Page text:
• However, I proceeded with a further experiment: for the 0.2.8 code, instead of using our CI agent, I used a GitHub hosted agent. This time, Bitdefender did not flag our binary build.
  • We've identified the Bitdefender warning was not an attack. There is no malicious code
  • We've isolated the event to originate from a CI agent, which resulted in a BitDefender false positive alert.

Follow-ups and Action Items

  1. Reproduce Bitdefender Flag in Controlled Environment [Done]:
  • Objective: To replicate the issue in a controlled environment to understand the triggers and specifics of Bitdefender's detection.
  1. Investigate Malicious Code or False Positive:
  • Objective: Determine whether the flagged issue is a result of actual malicious code or a false positive. If it's a false positive, work towards resolution while communicating with Bitdefender.
  1. Supply Chain Attack Assessment:
  • Objective: Evaluate the possibility of a supply chain attack. Investigate whether the Nitro 0.4.4 distribution was compromised or tampered with during the release process.
  1. Testing after the Hotfix:
  • Objective: In addition to verifying the issue after the fix, it is essential to conduct comprehensive testing across related areas, ensuring compatibility across different operating systems and antivirus software (latest version / free version only).
  1. Process Improvement for Future Releases:
  • Objective: Identify and implement improvements to our release process to prevent similar incidents in the future. This may include enhanced testing procedures, code analysis, and collaboration with antivirus software providers during the pre-release phase. Additionally, we should add verifying the latest antivirus software in the release checklist.
  1. Documentation of Tested Antivirus Versions:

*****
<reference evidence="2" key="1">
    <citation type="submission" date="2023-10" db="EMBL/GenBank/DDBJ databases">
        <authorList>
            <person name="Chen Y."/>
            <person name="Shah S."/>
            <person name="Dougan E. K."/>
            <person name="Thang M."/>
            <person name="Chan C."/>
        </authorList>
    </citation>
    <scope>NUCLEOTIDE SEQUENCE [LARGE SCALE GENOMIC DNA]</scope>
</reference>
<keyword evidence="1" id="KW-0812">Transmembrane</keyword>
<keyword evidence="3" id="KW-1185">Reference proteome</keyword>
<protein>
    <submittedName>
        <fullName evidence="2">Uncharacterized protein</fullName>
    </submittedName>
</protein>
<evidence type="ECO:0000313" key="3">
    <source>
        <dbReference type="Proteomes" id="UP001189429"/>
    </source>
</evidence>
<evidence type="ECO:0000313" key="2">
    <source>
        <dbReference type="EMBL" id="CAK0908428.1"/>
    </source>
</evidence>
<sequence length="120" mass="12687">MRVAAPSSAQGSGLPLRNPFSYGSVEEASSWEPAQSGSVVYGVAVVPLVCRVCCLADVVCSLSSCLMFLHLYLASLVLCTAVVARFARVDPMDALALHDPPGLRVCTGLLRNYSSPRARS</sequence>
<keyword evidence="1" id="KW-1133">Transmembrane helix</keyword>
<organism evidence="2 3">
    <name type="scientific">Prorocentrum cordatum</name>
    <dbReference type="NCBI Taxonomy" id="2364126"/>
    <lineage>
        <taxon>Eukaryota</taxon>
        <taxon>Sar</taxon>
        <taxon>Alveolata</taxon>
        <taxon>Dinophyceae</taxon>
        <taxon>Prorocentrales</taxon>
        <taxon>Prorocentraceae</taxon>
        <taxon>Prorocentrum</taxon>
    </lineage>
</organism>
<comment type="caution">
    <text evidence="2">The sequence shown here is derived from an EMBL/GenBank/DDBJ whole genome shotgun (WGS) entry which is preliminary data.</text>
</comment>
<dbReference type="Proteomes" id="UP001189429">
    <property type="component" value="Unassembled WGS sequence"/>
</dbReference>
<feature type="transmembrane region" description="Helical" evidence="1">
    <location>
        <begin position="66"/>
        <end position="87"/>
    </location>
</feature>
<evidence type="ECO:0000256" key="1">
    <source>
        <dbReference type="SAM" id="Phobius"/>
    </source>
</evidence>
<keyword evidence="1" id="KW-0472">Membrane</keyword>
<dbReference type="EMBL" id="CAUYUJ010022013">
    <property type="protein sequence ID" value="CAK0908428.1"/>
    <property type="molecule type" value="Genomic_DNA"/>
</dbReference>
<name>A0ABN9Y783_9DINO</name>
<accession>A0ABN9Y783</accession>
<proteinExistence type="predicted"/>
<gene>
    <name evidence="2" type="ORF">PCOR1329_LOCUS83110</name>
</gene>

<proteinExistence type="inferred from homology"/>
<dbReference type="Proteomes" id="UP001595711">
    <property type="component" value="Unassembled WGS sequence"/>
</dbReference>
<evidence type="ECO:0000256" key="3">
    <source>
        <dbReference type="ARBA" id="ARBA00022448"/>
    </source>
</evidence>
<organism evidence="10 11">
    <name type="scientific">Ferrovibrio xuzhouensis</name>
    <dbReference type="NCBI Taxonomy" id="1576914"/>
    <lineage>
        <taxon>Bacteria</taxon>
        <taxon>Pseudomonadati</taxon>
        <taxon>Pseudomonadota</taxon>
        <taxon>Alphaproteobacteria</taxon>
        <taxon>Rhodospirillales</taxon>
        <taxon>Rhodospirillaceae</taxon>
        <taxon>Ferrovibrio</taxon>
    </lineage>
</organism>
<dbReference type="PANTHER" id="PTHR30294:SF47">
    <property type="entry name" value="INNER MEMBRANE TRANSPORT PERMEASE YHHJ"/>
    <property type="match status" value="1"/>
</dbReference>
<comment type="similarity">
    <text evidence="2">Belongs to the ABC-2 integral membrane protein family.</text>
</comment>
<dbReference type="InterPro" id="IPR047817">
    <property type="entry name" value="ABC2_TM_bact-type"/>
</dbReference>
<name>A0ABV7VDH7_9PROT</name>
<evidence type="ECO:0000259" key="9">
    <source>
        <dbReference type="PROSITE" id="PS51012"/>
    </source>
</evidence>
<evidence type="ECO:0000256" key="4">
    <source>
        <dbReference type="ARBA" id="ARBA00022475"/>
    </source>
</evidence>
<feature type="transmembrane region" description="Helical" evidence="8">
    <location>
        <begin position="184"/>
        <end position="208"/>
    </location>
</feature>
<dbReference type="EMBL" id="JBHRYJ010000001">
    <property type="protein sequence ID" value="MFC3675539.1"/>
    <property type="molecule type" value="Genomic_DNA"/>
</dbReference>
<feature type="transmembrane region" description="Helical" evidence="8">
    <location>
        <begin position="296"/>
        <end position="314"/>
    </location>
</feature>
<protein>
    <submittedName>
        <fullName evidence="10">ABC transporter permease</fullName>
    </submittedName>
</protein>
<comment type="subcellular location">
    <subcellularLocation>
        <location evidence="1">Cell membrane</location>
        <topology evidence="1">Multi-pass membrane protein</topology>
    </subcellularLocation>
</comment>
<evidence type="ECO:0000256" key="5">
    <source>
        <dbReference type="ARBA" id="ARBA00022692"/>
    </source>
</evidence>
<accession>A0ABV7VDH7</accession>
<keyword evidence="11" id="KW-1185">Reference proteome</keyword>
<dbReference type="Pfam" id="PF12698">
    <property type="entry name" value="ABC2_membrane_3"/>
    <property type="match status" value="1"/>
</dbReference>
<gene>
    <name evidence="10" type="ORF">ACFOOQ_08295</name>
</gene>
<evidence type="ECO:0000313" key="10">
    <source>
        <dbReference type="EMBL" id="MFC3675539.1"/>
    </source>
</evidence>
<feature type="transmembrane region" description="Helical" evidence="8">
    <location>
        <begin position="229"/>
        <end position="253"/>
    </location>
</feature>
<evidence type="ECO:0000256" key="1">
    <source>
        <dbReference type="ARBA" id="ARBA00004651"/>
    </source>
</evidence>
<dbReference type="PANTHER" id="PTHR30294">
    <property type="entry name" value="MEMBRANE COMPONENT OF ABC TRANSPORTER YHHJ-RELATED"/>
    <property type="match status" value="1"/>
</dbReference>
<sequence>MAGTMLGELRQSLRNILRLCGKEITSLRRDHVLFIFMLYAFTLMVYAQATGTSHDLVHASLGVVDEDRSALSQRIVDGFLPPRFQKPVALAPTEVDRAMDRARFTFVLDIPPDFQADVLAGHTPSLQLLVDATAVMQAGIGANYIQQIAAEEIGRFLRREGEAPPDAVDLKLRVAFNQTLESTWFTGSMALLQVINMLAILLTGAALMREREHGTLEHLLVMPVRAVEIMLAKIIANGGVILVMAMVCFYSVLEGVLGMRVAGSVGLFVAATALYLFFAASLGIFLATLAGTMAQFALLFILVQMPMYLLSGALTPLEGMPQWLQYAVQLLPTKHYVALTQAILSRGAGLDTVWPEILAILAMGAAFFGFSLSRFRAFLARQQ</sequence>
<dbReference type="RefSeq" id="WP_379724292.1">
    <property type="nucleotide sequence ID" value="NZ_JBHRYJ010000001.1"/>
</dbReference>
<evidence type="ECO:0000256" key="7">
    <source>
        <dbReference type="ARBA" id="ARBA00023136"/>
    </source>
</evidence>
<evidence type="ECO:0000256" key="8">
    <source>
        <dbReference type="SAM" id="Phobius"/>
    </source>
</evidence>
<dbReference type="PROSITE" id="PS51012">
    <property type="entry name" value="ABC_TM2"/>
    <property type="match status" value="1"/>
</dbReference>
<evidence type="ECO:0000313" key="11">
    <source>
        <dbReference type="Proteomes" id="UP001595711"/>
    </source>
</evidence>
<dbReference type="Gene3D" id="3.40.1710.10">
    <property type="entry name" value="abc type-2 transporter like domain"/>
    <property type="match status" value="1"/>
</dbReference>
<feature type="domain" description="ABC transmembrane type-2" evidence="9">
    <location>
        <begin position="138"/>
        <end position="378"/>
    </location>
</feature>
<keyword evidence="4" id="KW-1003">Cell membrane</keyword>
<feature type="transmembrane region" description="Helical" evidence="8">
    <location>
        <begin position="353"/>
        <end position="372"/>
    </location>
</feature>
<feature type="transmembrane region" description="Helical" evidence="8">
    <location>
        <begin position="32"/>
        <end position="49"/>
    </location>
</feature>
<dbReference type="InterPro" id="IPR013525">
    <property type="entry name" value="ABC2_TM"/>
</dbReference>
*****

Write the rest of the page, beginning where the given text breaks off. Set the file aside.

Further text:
• Objective: Create a document that outlines the testing conducted, including a matrix that correlates Jan versions with the tested antivirus versions.
  • Sample list: for consideration purpose
    • Bitdefender
    • McAfee
    • Avira
    • Kaspersky
    • Norton
    • Microsoft defender
    • AVG
    • TotalAV

Next Steps

  • The team should follow up on each action item with clear ownership priority, and deadlines.
  • Communicate progress transparently with the community and clients through appropriate channels. If any insights or suggestions, share them within the dedicated channels.
  • Update internal documentation and procedures based on the lessons learned from this incident.

Lessons Learned

  1. Antivirus Compatibility Awareness:
  • Observation: The incident underscored the significance of recognizing and testing for antivirus compatibility, particularly with widely-used solutions like Bitdefender.
  • Lesson Learned: In the future, we will integrate comprehensive checks for compatibility with various antivirus software, including both antivirus and "Malicious Code Detection," into our CI or QA checklist. This proactive measure aims to minimize false positive detections during the release and testing processes.
  1. Cross-Platform Testing:
  • Observation: The problem did not occur on MacOS and Linux systems, implying a potential oversight in cross-platform testing during our release procedures.